“Oh, I dunno, I guess thirty—” He glanced at the clock above the bar. “Forty-five minutes, maybe. Why d’ya ask?”

“You must be making a lot of sales. Piling up a good income.”

“Oh, ah I’m doing all right, I could do better,but—” He crashed down his coffee abruptly. “Paul—someone’s listening.”

“There’s no one here but—”

He waved me quiet, stared furtively down at his coffee with the suspicion of man who expects his coffee to suddenly erupt to geysers of shaving cream. “I’ll tell you what it is, Paul,” he said quietly. “We’re in a story.”

“It looks like a diner to me.”

“Oh, that! That’s just the setting. This’ll be a short story, see—a  bit of flash fiction where the author needs to make this point, so he thinks, let’s find two guys talking in a bar. Only,” he glared at his coffee again, “for me it’s always coffee.”

I tried again. “You must be making a lot of sales.”

He scowled. “Think they tell me that? They can sell the stories where they like and I never see a dime. Who do they think they are, rushing into my life and using my conversations to prove whatever they want to prove? I tell you something, Paul.” He leaned onto the bar, waggled his finger. “They misquote me.”

“They what?”

“I says one thing,” he said, “they write another. They put their words in my mouth. They don’t care about me, see, about us. They just have this thing they’re writing, and need to blokes chatting over coffee to write it. You watch, Paul. This’ll be a short story somewhere, about—about—about—what’s that old time-is-money kick you’re always on , Paul?”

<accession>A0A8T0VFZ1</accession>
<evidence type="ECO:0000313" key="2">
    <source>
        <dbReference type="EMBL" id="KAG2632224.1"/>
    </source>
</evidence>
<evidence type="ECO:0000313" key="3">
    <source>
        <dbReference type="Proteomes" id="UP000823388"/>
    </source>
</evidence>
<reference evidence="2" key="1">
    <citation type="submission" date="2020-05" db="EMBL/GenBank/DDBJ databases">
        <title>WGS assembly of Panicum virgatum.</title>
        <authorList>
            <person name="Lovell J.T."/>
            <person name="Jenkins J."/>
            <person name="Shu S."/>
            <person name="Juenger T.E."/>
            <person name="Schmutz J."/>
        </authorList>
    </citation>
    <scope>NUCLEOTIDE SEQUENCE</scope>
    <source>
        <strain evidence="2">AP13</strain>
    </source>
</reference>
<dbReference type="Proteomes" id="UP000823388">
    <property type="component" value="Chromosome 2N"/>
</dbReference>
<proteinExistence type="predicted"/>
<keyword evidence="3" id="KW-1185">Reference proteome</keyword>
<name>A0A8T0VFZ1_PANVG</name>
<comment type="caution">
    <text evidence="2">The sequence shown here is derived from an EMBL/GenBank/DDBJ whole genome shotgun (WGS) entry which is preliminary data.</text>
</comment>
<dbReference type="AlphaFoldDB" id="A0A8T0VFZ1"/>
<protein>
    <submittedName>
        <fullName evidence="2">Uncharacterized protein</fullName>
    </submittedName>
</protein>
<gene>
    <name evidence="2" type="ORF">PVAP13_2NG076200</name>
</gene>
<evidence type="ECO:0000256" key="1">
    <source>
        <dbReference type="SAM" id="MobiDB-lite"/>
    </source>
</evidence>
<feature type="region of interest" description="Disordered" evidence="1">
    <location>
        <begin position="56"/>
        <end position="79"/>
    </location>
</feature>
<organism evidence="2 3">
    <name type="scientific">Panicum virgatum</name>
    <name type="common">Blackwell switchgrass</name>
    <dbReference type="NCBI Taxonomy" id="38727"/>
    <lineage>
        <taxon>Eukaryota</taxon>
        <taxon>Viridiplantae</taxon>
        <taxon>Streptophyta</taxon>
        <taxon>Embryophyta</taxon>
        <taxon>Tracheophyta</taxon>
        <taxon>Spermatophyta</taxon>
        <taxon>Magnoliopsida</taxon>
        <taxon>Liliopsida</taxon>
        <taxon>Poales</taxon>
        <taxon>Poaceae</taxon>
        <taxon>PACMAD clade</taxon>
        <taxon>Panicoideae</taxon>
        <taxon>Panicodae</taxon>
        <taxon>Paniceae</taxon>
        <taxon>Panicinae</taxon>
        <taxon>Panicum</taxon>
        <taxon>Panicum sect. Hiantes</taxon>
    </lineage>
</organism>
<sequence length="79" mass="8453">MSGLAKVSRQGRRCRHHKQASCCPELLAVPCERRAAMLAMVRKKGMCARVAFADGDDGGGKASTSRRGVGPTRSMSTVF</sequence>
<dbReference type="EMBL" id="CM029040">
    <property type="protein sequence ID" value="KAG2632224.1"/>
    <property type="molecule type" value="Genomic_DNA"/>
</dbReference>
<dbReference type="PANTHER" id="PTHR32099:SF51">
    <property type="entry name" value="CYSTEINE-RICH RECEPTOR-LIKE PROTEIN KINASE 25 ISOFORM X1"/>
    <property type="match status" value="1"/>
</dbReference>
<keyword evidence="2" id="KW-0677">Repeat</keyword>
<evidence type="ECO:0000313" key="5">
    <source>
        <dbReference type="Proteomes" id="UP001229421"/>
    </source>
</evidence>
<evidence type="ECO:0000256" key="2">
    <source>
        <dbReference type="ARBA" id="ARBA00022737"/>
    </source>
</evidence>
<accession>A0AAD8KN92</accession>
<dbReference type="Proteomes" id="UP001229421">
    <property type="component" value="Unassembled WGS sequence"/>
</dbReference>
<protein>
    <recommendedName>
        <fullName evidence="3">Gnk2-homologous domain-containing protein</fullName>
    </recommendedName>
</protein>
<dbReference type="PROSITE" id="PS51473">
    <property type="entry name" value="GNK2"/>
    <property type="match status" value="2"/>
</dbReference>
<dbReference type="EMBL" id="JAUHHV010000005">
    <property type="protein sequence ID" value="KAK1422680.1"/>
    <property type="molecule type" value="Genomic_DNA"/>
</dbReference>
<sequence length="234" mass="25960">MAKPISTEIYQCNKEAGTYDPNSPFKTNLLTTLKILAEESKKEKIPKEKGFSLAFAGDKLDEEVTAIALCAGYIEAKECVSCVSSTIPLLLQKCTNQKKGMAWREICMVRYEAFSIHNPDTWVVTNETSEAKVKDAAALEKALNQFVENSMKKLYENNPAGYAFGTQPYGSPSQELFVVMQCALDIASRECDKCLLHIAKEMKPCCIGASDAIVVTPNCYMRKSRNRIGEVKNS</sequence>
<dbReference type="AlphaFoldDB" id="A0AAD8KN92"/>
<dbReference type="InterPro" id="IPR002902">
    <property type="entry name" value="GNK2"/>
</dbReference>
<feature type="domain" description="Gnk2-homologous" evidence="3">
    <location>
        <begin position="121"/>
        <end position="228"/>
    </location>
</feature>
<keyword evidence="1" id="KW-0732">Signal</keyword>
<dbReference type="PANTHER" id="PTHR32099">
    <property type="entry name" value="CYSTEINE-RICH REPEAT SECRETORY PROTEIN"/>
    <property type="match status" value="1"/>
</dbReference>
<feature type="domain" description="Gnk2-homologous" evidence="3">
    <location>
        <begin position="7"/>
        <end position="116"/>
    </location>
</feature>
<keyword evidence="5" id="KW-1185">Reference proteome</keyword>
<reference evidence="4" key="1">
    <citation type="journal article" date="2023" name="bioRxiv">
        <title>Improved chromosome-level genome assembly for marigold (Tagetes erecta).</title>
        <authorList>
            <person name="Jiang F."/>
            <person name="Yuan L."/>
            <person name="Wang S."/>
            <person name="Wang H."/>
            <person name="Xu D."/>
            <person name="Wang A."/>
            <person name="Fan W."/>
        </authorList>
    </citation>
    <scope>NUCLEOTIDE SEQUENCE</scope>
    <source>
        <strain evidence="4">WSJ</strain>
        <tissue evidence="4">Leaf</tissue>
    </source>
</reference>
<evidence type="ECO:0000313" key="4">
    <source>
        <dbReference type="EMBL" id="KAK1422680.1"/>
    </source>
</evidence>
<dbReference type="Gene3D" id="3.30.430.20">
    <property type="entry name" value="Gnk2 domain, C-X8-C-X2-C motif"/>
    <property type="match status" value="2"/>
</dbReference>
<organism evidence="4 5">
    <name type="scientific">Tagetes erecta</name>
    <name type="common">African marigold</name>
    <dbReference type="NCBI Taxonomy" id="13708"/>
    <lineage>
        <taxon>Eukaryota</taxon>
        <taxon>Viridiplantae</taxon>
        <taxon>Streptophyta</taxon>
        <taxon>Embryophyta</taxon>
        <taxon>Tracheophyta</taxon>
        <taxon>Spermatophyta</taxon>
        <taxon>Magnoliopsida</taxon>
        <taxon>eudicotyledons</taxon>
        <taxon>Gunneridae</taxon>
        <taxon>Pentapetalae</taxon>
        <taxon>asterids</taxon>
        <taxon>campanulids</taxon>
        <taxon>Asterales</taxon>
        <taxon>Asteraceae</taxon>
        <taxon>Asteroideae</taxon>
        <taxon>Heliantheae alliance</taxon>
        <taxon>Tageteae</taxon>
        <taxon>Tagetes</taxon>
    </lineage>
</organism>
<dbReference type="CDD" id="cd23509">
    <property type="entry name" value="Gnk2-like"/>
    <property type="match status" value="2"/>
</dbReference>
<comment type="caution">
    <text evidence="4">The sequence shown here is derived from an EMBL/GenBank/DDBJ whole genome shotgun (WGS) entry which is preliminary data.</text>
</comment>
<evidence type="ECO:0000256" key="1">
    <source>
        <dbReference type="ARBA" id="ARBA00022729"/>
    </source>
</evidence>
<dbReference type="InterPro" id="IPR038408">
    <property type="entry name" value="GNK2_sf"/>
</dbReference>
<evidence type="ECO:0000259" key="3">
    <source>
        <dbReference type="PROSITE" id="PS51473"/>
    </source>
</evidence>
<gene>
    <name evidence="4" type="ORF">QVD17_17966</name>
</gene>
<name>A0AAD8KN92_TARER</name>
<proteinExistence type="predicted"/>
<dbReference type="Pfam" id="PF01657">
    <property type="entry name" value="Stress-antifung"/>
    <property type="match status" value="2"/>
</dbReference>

“Oh—ah, you mean, ah, time management? I’m not back on it, Joe. I’m—”

“Well, it doesn’t matter, see. Because you’d say, time is money, but they’d say you said everybody dies frustrated and sad—and that’s beautiful!

“That’s beautiful?”

“That’s what they say you say. It’s the sort of thing,” he said darkly, “they make people say. It’s like…”

“Joe,” I said, “don’t let’s start—”

“Start? It’s over, boss. It’s flash fiction. Soon as you start talking, it’s over. And you never even know about it” He gulped a mouthful of coffee and glared at me. “It’s like being a snowball in hell.”

anti-wednesday?

Welcome to anti-Wednesday, the day that isn’t. As promised, we’re talking about anti-tales.

When confronting the daunting task of attempting to define anti-tale, I’m tempted to follow the example of George MacDonald—to define by example and say, ‘Find Waiting for Godot. Read that. That is an anti-tale.’

And of course it is, but that’s rather like saying ‘Go look at Michelangelo’s David. That is a sculpture,’ or ‘Listen to Bach’s Inventions—those are inventions.’ It’s rather beside the point, smacks of paucity, and manages to explain everything while explaining nothing.

Which isn’t a bad way to begin addressing anti-tale, actually.

Go do it. Alternatively, this.

Well, shall we go?

quick, this way!

What do you do when you discover you have all of five minutes to write a blog post on the art of storytelling and the evocative power of Story?

You default to a They Might Be Giants video.

[Vimeo 7290601]

Watch and learn. There’s so much more here than puppets.

Good Sabbath, everyone.